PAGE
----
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Tunisia

A stable Tunisia remains critical for security in North Africa as a whole. Yet its proximity to Libya leaves it exposed to dangerous spillover, as shown by March 2016’s deadly attack by ISIS militants on the border town of Ben Guerdane. Even with ISIS’ relative decline in the Levant and Libya, there is a risk that some of the thousands of Tunisian foreign fighters could return and exploit simmering social unrest. Local elections planned for May 2018, the first since the 2011 revolution, will reveal whether the stability that has endured since the 2013 political deal between Tunisia’s two main parties can hold. Crisis Group works to identify conflict triggers ahead of the coming elections, including tensions over economic and socio-regional inequality, and aims to broaden the political consensus established in 2013.

CrisisWatch Tunisia

Unchanged Situation

Conflict Risk Alert

Two political outsiders won most votes in first round of presidential election 15 Sept and will face off in second round 13 Oct; authorities could use incarceration of one, Nabil Karoui, as grounds for cancelling second round or nullifying results, risking constitutional void and power vacuum, as interim presidency ends 24 Oct, and street protests if rival camps mobilise supporters. Kaïs Saïed, constitutional law professor with no political affiliation, came first with 18.4%, followed by imprisoned media businessman Nabil Karoui with 15.6%. Turnout was low at 49%. Parties continued campaigning ahead of 6 Oct legislative elections. Former President Ben Ali, who fled country in Jan 2011, died in Saudi Arabia 19 Sept.

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Reports & Briefings

In The News

25 Feb 2018
There is tension between the [Tunisian] police and the judiciary [about ISIS militants]. The police say it’s because the judges are terrorists themselves. BuzzFeed

Michaël Béchir Ayari

Senior Analyst, Tunisia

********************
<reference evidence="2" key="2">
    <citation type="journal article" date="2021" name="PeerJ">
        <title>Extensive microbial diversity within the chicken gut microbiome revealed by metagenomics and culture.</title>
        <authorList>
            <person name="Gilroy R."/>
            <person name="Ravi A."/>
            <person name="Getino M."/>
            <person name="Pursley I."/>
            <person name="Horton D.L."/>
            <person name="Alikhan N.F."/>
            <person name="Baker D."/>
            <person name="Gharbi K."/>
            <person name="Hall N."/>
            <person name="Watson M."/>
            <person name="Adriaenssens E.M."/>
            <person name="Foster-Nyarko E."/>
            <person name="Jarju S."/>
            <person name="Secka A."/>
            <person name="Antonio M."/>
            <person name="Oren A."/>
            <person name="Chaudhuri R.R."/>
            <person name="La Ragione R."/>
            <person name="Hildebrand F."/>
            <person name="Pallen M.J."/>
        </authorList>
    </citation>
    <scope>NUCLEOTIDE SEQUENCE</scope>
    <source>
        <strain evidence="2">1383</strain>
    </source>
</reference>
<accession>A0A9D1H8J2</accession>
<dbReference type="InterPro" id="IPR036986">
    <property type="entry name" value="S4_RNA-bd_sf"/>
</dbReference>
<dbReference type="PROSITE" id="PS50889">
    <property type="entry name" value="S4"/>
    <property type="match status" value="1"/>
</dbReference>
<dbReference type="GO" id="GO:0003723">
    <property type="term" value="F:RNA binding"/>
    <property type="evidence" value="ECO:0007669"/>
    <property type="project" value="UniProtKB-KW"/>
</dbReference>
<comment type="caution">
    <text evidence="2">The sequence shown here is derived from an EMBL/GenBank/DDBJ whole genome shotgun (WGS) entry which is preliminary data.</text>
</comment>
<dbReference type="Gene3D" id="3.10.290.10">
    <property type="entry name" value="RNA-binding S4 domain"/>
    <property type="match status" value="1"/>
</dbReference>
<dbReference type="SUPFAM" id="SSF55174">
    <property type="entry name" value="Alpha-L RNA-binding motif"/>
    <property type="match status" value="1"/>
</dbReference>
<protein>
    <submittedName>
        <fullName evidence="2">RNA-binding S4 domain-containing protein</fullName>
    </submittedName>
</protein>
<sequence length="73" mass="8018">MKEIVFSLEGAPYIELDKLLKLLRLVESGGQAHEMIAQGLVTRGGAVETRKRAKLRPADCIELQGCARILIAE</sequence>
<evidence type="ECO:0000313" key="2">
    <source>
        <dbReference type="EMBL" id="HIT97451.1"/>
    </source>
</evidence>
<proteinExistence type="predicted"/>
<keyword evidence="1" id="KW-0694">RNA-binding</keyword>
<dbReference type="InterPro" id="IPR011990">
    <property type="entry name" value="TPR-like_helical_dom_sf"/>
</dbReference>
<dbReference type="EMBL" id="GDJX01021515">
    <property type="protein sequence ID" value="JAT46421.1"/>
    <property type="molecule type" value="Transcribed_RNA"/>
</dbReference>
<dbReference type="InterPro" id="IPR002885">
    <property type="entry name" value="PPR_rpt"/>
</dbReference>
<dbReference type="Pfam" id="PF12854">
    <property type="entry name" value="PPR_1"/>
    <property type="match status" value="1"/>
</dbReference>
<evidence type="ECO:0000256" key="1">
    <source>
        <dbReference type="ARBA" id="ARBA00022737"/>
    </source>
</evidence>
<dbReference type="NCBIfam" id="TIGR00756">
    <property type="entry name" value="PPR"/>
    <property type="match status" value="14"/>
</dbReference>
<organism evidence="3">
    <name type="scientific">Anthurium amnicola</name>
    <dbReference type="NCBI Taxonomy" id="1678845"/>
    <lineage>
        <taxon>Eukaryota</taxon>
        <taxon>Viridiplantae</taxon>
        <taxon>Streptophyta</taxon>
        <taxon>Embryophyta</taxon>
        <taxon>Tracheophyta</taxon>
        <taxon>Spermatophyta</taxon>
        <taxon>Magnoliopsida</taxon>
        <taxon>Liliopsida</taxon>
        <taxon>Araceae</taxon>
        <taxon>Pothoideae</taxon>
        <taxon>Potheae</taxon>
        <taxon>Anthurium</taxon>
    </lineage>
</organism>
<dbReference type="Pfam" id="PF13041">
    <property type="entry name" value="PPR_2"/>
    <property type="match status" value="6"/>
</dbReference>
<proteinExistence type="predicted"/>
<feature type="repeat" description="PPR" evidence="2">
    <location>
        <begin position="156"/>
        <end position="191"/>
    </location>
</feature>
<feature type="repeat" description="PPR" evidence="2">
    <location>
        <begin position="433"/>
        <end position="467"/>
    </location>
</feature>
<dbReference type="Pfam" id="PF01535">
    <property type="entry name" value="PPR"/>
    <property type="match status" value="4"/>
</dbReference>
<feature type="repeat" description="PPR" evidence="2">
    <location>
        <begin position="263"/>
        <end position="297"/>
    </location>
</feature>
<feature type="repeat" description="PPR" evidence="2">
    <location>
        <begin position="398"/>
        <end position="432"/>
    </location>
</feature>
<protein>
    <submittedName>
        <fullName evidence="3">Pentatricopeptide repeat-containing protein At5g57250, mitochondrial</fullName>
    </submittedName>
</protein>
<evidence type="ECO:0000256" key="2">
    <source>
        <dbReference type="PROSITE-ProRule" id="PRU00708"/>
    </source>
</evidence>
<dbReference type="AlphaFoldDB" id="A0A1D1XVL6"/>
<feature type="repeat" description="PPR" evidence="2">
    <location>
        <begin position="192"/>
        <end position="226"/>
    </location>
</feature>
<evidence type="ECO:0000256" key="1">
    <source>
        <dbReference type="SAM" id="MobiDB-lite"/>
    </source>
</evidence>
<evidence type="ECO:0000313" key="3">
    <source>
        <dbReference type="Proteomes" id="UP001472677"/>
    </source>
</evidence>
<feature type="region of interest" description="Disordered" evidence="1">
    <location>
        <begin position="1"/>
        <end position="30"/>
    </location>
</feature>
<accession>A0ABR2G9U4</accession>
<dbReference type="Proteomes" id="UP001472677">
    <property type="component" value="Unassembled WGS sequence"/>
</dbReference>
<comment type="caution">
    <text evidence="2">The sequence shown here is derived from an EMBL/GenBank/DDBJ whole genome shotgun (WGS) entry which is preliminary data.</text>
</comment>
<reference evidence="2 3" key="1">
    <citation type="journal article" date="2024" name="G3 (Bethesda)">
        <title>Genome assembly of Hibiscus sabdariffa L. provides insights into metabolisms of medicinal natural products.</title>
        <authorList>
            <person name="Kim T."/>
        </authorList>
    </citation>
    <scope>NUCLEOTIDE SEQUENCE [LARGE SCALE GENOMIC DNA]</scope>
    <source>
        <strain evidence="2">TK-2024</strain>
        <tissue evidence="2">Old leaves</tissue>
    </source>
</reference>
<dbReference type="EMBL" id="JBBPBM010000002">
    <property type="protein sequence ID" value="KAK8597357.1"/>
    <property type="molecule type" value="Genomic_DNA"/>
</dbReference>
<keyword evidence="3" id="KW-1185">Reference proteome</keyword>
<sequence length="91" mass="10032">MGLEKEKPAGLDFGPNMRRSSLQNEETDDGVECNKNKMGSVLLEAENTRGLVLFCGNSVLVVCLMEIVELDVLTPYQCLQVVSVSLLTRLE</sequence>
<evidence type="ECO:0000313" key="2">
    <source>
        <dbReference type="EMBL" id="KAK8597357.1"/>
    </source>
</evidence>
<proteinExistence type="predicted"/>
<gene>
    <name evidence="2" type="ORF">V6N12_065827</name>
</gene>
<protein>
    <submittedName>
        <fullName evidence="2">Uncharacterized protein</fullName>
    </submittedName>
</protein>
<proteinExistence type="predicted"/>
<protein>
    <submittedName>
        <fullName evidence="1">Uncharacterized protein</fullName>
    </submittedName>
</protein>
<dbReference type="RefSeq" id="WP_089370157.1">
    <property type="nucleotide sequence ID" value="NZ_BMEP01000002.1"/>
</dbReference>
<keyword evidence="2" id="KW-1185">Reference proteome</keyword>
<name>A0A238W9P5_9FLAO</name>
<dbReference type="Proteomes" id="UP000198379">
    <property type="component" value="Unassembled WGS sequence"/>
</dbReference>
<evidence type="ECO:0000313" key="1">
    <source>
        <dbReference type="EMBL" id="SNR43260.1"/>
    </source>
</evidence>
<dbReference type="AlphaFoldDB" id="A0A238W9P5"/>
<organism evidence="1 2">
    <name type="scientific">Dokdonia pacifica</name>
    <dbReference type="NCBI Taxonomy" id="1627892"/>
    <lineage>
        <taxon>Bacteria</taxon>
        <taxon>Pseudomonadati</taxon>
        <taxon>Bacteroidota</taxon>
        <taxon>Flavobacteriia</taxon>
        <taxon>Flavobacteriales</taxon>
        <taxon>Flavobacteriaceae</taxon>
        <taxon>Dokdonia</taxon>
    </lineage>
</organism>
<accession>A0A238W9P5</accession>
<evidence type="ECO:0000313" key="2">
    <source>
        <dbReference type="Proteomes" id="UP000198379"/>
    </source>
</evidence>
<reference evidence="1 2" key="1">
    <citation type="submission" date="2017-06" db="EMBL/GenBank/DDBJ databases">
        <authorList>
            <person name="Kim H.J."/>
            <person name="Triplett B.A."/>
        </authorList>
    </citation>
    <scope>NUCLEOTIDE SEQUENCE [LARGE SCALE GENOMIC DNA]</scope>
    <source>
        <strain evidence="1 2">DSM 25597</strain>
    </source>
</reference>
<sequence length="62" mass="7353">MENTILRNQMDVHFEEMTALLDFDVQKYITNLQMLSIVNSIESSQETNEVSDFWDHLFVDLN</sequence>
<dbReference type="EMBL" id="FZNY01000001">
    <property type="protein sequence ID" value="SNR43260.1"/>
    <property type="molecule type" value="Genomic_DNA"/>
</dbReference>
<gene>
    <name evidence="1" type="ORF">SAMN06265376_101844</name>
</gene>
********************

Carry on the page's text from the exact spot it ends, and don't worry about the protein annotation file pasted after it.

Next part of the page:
14 Jan 2018
There is a fertile ground for social anger [in Tunisia] that needs to be taken into account. What will be interesting in the next days is how the youth movements will structure themselves. The New York Times

Michaël Béchir Ayari

Senior Analyst, Tunisia

Latest Updates

Tunisie : dépasser les querelles pour restaurer la confiance

Le maintien ou le départ du chef du gouvernement tunisien, Youssef Chahed, est depuis plusieurs semaines au cœur d’une crise politique. Si les principales forces politiques et syndicales échouent à trouver un compromis, la formation d’un gouvernement dit de technocrates pourrait permettre de renforcer la confiance et d’apaiser les rancœurs. 

Also available in English

Strengthening Institutions in Tunisia

Tunisia is in limbo between two different forms of government, deepening socio-economic difficulties for many citizens and putting the country’s security at risk. In this excerpt from our Watch List 2018, Crisis Group proposes that the EU and its member states use their influence to persuade Tunisia actively to promote economic growth and speed up government restructuring.

En Tunisie, « le risque d’une dérive autoritaire »

Pour les chercheurs d’ICG, Michaël Ayari et Issandr El-Amrani, le pouvoir tunisien doit parachever la transition démocratique sept ans après la chute de Ben Ali.

Originally published in Le Monde Afrique

On the Politics behind Tunisia’s Protests

Analysis on the politics behind the scenes of the ongoing protests in Tunisia.

Originally published in The Arabist

Endiguer la dérive autoritaire en Tunisie

La polarisation politique et la nostalgie, illusoire, d’un gouvernement centralisé fort planent au-dessus du septième anniversaire du déclenchement de la révolution tunisienne de 2011. La coalition au pouvoir devra mener les réformes qu’elle avait promises, mettre en place la Cour constitutionnelle et organiser des élections municipales, déjà reportées à de nombreuses reprises, si elle veut que la transition tunisienne reste l’exemple d’une transition réussie dans le monde arabe.

Also available in العربية, English

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